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Waihī gold mine, showing the Martha lode in 1899. Photo: SUPPLIED

Final whistle for Waihī mine

As part of a Valley Profile series, MEGHAN HAWKES searches through old newspapers to bring you the stories Thames Valley locals once read about themselves.


The sound of the mine whistle over Waihī marked the end of an era for the Martha Gold Mining Company Ltd. With the exhaustion of quartz reserves, a decision to close the mine had been made in 1952.
The 640 men formerly employed at its peak dwindled to only six remaining on closing day. They were mostly long term employees who had carried out administrative and demolition work. 

Scrap metal from the abandoned Martha gold mine was loaded on the Norwegian vessel William Charlick IV. The ship took 800 tons of metal to Kobe, Japan. Much of the metal was to be used in parts of quartz crushers, roofing and machinery. During its working life the mine produced more gold and silver than any other mine in New Zealand. Waihī’s future was expected to be that of a town for a steadily developing farming area and the centre for popular beach resorts.
An Auckland-Tauranga Railways Road Services bus plunged 20ft into the Waitakaruru River, injuring four people, after crashing through a small bridge three miles from the township. The bus was carrying about 10 passengers. The injured were taken to Thames Hospital by ambulance. The bus fell into the river bed on its back, and then rolled over on its side. There was only 2ft of water in the bus due to a recent dry spell. It was raining fairly heavily at the time of the accident.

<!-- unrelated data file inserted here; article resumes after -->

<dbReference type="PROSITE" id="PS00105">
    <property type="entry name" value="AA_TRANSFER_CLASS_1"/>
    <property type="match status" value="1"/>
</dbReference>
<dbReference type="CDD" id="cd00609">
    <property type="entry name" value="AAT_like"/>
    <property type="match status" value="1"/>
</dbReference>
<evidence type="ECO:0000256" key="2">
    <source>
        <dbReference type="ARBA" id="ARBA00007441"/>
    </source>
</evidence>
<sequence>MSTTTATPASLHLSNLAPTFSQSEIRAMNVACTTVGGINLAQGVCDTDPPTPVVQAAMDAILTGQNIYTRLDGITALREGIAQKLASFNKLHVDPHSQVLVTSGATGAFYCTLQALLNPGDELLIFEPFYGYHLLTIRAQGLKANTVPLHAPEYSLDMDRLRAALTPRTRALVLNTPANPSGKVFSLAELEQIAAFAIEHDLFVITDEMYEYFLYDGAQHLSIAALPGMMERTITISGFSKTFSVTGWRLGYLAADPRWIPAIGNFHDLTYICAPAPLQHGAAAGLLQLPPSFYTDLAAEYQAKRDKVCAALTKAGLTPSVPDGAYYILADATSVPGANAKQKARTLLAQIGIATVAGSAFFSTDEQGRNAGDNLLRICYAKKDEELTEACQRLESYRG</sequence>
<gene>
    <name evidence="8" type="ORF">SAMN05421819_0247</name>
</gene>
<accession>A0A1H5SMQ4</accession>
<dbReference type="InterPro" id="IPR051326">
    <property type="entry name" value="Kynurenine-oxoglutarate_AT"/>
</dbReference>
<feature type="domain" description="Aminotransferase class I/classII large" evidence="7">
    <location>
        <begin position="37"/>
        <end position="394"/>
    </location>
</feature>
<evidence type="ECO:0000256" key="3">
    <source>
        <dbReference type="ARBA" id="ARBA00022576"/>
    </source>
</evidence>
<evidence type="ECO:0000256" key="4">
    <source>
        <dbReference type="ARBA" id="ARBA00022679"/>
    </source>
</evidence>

The Minister of Health qualified for the title of New Zealand’s fastest layer of foundation stones. At Thames Hospital he mounted a dais, declared a stone “well and truly laid” and disappeared—all in three minutes 30 seconds. A heavy shower of rain, which sent everyone scurrying for cover, was to blame. The ceremony – to mark the beginning of a £273,000 construction job – was continued indoors. Having dried off, the Minister continued his speech.
A peevish police sergeant at Paeroa cast a pall over a pensioner’s otherwise remarkable achievement.
Seventy one year old Alfred Brown from Christchurch had ridden 1000 miles on a power cycle of his own invention. The cycle used a 9hp Italian motor on an English bicycle frame, had its own power-generating plant and averaged around 12 miles an hour. Alfred visited tourist spots along the way and stayed mainly in hotels at night because it was too wet to use his tent.
Twice, however he had to make do with local Police stations, except at Paeroa where the police sergeant would not accommodate him and he had to sleep in the church hall.